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The estimation of the total amount of glycolipids in a tissue extract must be estimated after a specific chromatographic separation isolating  glycolipids present in the extract. Thus, a prior isolation of the whole glycolipid fraction must be carried out on a silicic acid column. The general procedure involving  an acetone elution, as previously described, is recommended. The isolated fraction contains not only glycoglycerolipids but also steryl glycosides and glycosphingolipids.

As only glycoglycerolipids may be hydrolyzed in alkaline conditions, their amount is estimated from the amounts of sugar or fatty acids measured before and after a mild saponification. 
These determinations may be also done on purified chromatographic fractions obtained by TLC or column chromatography. 





Determination of the total sugar residues

1 – Method for sugar amounts higher than 10 mg per sample

Dry lipids are heated at 80°C for 20 min with 2 ml of a solution of orcinol (5-methylresorcinol) (2 mg/ml of 70% sulfuric acid, v/v). On cooling, the absorbance of the solution  is measured at  505 nm. A blank sample is analyzed simultaneously. The amount of sugar is read from a calibration curve prepared by performing the reaction on known amounts of glucose (up to 40 mg from an aqueous solution containing 5 mg/ml of sugar).

The same procedure may be used with glycolipid fractions  separated by TLC. Add 3 ml of orcinol solution to the scraped silica gel and vortex thoroughly before and after warming. Centrifuge the tubes and measure the absorbance of the supernatant.

2 – Method for sugar amounts lower than 10 mg per sample

We suggest the microdetection procedure using 5-hydroxy-1-tetralone which forms a fluorescent product (Momose T et al., Talanta 1959, 3, 151). 

To aliquots containing 1 to 5mg of glucose as standards, to dried  glycolipid samples (containing 1 to 10 mg  of glycolipids) or to scraped silica gel spots from TLC plates, 0.1 ml water is added. It must be noted that we could only use Whatman TLC plates, other brands being unreliable. Similar restrictions were reported when running the reaction on TLC plates followed by fluorometric detection (Watanabe K et al., J Lipid Res 1995, 36, 1848). 
Under ice cooling, 0.4 ml of reagent solution (25 mg of hydroxytetralone in 100 ml of conc. sulfuric acid, stored at 4°C) is added to each tube. The mixture is heated either at 120°C for 10 min or at 100°C for 40 min.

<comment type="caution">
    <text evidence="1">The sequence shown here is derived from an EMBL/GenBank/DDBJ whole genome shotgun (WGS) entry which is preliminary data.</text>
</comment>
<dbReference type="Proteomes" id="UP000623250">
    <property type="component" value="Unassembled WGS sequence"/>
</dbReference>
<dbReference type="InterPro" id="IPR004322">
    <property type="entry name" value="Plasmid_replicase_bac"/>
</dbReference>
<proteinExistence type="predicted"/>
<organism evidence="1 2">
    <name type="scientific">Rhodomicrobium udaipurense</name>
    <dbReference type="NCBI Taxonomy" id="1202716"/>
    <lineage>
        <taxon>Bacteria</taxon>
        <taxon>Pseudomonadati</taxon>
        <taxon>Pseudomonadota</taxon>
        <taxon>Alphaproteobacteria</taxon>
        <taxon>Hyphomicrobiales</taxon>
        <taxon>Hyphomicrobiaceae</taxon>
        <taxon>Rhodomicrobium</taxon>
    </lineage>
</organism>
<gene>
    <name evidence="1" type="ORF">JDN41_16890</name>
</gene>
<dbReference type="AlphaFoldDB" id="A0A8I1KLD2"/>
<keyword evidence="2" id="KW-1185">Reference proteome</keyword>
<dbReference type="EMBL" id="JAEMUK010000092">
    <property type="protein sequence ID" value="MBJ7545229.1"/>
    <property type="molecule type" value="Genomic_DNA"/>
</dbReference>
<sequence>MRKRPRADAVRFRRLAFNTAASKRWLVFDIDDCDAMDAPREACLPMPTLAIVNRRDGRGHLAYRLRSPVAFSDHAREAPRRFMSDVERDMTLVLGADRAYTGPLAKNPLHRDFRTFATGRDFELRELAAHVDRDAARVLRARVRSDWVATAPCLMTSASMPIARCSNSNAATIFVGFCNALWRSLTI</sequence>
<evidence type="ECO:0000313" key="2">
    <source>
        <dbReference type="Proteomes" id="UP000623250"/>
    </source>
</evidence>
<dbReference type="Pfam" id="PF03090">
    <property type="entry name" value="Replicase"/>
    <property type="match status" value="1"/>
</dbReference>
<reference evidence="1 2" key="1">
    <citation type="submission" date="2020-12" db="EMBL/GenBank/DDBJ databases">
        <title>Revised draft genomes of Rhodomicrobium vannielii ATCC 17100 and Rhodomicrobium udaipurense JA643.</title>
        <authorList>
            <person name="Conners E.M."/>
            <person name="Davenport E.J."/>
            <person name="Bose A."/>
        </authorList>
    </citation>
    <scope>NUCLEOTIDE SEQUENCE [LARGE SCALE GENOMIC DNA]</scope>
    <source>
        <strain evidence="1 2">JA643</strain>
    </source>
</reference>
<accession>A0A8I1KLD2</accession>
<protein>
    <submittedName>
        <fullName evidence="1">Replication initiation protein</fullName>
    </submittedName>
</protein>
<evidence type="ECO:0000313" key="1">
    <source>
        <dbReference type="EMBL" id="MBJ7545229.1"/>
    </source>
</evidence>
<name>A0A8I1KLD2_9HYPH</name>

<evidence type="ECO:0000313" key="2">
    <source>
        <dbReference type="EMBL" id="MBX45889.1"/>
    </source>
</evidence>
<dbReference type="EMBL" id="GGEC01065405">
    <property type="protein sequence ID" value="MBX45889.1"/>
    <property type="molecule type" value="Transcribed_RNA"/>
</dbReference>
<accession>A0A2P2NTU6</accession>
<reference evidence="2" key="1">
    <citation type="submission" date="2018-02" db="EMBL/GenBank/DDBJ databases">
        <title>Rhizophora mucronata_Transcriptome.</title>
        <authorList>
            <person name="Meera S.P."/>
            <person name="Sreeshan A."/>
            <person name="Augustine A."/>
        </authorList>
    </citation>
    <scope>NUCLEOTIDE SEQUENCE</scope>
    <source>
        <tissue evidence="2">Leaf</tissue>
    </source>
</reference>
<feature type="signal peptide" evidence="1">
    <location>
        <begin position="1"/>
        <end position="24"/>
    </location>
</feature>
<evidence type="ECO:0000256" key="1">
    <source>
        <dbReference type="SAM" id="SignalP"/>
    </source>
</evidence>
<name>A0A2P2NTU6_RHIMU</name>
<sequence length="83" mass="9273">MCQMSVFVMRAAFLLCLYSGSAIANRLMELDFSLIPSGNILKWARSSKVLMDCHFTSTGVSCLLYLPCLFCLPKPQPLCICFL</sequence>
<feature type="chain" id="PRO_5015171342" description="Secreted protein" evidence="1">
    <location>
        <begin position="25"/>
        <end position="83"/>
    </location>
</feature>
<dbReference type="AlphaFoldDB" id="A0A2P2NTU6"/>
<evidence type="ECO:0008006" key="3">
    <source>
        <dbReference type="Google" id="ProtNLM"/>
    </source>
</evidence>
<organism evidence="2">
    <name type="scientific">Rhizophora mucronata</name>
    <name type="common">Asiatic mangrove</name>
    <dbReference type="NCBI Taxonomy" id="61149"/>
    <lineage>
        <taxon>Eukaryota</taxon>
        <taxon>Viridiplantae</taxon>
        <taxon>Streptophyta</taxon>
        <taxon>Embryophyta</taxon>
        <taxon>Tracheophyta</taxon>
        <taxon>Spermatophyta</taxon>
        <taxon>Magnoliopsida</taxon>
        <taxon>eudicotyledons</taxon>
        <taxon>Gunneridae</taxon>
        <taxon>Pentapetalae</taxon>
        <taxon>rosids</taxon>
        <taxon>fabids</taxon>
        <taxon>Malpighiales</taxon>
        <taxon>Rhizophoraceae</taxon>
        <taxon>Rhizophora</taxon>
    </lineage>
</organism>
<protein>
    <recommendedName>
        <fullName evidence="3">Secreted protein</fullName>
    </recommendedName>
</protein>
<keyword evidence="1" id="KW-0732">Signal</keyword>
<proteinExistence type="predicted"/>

The reaction mixture is then diluted with 1.5 ml of water and the fluorescence intensity is measured (exc/em: 490 nm/530 nm) after cooling at room temperature in the dark (about 15 min). The tubes containing silica gel are strongly vortexed for 1 min after addition of water and after centrifugation the supernatant is collected for fluorescence measurement.
As difference of intensity is seen with various glycolipids, the use of purified standards closely related to the samples studied is recommended.

Determination of glycoglycerolipids

An aliquot of the total glycolipid fraction is mildly saponified as previously described for the preparation of ceramide-containing lipids. The water soluble sugar moieties from the glycoglycerolipids are thus eliminated in the supernatant and only the steryl glycosides and glycosphingolipids remain in the lower chloroform solution.
The amount of glycoglycerolipids is calculated as the difference between the sugar content of the intact extract and the saponified extract.
The direct determination of the sugar moieties of glycoglycerolipids can also be determined on the aqueous supernatant after drying by lyophilisation.
As the molar proportions of the sugar residues in a given glycolipid or in an extract may not be known, the procedure is not definitive. The measurement of the fatty acid content is thus required to provide an accurate estimation of the amount of glycoglycerolipid present in a crude sample or in a chromatographic fraction.




Several procedures were reported for the analysis of the hexoses found in lipid compounds. We give below one of the simplest method used frequently for preliminary studies.

The glycolipid sample is first hydrolyzed with aqueous acid, thus cleaving the glycosidic bonds, and the released hexoses are converted into the corresponding alditols which are acetylated before GLC analysis (Kannan R et al.  J Chromatogr 1974, 92, 95). This procedure is also efficient for the analysis of glycosphingolipids.



The glycolipid sample is treated for one night at 100°C with 1 ml of 1M HCl in water.
The reaction mixture is washed 2 times with 3 ml hexane to remove fatty acids.
The aqueous solution is kept warm and dried under a stream of nitrogen.
A solution of sodium borohydride (30 mg/ml in water) is added to the dry residue and kept for 2 h at room temperature. The reaction is stopped by addition of 2 drops of acetic acid and the solution is evaporated or lyophilized.
Acetic anhydride (0.3 ml) is added and the solution is kept at 100°C for 2 h. After evaporation of the reagents (addition of toluene or ethanol helps the drying), 1 ml of chloroform is added  and washed with 2 ml water.
The alditol acetates are analyzed by GLC with an apolar column and the amount of each hexose is estimated using arabinose as an internal standard.  


Comments :

Another practical approach to the technical problem of the hydrolysis of glycosphingolipids has been described using a one-spot heating in a household microwave oven with 0.1 M NaOH in methanol for 2 min followed by 1M HCl in methanol for 45 s (Itonori S et al., J Lipid Res 2004, 45, 574).

Oligosaccharides released from glycolipids following ceramide glycanase digestion may be analyzed by HPLC after labeling with a fluorescent tag, anthranilic acid (Neville D et al., Anal Biochem 2004, 331, 275).


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